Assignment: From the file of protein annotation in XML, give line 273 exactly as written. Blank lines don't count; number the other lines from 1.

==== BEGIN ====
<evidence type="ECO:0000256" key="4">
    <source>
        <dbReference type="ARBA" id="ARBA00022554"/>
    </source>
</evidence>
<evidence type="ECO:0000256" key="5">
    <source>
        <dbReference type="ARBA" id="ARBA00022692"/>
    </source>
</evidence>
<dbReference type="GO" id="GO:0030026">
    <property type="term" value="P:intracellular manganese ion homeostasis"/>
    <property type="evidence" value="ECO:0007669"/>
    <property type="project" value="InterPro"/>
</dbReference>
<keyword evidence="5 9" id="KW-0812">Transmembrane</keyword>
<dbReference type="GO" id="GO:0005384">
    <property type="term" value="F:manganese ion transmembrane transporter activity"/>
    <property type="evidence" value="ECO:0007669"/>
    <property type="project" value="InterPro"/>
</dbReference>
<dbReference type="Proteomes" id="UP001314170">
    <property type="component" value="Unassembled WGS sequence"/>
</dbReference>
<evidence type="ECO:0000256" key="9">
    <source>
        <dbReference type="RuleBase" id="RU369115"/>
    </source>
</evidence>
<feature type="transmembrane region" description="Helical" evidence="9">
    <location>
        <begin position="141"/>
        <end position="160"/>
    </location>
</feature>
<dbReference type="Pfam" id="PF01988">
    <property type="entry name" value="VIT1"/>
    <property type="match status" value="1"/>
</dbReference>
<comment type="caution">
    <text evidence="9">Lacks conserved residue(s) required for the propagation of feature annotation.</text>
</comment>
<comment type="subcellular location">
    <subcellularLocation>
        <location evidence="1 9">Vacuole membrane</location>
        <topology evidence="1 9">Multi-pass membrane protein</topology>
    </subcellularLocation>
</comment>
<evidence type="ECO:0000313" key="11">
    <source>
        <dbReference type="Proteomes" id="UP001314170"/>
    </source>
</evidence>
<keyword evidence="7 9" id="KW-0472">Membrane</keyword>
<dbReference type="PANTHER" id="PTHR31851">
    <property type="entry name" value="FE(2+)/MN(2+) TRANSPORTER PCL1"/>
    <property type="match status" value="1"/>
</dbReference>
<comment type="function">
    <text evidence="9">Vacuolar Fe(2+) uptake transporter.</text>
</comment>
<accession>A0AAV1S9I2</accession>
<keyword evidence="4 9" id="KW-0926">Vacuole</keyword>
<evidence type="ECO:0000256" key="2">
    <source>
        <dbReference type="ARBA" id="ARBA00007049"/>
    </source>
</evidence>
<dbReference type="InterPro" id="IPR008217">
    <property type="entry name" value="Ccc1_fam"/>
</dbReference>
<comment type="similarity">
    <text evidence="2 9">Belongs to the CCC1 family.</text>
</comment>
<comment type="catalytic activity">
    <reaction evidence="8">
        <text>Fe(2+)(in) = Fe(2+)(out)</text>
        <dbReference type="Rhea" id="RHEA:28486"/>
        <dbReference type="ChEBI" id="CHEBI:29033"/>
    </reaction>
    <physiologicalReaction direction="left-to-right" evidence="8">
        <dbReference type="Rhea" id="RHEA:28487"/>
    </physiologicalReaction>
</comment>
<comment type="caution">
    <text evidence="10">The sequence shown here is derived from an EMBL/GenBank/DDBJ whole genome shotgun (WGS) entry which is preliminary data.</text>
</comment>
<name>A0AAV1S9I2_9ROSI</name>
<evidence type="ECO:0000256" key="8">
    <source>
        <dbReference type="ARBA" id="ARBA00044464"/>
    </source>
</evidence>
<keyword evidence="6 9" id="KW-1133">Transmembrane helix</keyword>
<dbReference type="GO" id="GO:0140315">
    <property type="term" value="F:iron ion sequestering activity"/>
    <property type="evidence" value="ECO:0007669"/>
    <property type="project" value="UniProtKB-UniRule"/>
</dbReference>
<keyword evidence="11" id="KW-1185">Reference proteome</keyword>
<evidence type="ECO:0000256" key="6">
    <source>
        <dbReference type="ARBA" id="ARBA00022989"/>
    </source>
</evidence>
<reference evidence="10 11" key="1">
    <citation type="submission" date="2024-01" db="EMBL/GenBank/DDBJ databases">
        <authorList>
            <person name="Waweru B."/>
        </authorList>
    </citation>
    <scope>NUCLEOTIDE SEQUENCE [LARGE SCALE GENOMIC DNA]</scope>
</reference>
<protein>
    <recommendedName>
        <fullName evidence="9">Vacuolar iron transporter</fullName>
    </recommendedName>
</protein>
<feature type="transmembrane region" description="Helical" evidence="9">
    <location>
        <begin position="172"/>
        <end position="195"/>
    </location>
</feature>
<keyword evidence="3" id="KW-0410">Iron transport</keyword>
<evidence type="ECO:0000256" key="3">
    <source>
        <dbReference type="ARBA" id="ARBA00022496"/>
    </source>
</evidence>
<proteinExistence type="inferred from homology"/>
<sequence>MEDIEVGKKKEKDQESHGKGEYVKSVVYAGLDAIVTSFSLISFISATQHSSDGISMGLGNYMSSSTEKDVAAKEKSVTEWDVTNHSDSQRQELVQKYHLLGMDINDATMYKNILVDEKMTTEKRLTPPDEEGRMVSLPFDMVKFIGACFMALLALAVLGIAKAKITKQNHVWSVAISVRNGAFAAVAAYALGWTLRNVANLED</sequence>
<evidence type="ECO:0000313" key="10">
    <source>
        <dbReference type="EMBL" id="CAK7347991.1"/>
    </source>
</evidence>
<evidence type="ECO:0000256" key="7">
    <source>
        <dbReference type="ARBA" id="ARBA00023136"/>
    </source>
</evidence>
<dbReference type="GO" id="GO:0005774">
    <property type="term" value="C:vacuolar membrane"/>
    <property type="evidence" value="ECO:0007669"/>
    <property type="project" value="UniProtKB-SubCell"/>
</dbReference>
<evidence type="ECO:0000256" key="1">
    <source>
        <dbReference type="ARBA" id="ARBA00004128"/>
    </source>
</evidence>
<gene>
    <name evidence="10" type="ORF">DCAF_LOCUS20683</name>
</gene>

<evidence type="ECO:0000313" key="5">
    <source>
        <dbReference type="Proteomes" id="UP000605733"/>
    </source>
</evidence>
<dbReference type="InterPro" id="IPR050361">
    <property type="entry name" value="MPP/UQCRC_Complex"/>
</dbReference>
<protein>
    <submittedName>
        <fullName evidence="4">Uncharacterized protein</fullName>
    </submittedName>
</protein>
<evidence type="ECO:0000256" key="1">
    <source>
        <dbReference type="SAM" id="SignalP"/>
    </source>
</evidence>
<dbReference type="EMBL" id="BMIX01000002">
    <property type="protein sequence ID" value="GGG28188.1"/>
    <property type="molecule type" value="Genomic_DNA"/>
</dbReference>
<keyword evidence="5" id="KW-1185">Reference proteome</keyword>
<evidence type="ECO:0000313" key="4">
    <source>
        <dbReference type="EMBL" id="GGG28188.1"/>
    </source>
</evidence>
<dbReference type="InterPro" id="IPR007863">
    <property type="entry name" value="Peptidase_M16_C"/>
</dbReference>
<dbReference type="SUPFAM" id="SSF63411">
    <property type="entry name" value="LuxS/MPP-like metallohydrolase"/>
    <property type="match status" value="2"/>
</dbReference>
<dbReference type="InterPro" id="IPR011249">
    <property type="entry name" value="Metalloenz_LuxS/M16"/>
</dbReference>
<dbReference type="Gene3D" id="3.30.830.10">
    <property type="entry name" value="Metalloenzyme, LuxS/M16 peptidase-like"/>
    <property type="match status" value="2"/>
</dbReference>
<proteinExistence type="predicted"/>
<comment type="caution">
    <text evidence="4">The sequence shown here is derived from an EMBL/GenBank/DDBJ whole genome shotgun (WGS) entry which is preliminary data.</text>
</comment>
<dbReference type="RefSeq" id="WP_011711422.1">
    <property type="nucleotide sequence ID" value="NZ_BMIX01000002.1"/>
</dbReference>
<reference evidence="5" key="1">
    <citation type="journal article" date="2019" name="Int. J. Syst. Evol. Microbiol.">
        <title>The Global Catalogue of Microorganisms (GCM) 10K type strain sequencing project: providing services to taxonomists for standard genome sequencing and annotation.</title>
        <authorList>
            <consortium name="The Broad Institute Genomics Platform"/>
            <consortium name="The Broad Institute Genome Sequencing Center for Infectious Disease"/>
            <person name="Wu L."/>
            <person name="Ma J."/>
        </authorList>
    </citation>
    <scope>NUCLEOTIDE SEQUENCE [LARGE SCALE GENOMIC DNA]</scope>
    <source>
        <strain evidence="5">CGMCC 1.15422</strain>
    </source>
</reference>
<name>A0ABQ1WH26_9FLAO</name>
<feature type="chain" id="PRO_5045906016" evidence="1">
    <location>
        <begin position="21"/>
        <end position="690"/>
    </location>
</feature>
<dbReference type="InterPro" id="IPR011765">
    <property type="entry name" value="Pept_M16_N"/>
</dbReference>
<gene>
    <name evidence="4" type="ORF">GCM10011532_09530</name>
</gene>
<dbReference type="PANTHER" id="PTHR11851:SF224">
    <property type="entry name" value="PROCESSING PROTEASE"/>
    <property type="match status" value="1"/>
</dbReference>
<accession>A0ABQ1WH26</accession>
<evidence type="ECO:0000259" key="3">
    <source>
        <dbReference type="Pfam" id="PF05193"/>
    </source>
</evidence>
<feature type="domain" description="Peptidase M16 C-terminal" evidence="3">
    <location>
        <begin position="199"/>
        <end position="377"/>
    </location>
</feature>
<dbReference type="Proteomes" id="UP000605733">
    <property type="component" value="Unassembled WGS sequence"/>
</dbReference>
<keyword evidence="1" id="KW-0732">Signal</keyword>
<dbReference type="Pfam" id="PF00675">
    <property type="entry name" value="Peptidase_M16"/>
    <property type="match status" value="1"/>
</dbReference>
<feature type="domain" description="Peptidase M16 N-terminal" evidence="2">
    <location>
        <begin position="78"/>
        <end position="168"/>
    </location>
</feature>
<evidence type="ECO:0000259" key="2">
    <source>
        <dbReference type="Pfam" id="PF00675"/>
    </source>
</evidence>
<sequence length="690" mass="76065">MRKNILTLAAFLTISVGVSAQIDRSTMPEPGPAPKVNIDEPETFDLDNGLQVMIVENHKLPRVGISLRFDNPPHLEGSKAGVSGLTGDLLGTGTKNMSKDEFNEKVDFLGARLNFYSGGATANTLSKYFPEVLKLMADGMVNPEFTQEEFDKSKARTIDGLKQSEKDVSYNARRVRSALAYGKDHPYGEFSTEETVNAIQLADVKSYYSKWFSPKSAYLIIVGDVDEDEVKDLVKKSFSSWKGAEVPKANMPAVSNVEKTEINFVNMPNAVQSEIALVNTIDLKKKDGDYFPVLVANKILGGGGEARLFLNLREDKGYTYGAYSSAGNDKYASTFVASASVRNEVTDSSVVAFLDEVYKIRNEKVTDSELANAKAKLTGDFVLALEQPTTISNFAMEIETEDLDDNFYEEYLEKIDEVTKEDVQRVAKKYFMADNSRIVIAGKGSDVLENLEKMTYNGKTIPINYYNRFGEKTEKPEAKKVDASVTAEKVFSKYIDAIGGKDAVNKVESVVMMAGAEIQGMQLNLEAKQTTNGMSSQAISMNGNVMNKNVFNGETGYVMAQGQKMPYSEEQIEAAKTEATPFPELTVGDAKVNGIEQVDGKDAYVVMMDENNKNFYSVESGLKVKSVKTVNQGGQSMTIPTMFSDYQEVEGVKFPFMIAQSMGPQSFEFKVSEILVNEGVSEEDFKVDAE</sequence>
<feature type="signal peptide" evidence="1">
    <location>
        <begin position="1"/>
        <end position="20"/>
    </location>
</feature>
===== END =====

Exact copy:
    </location>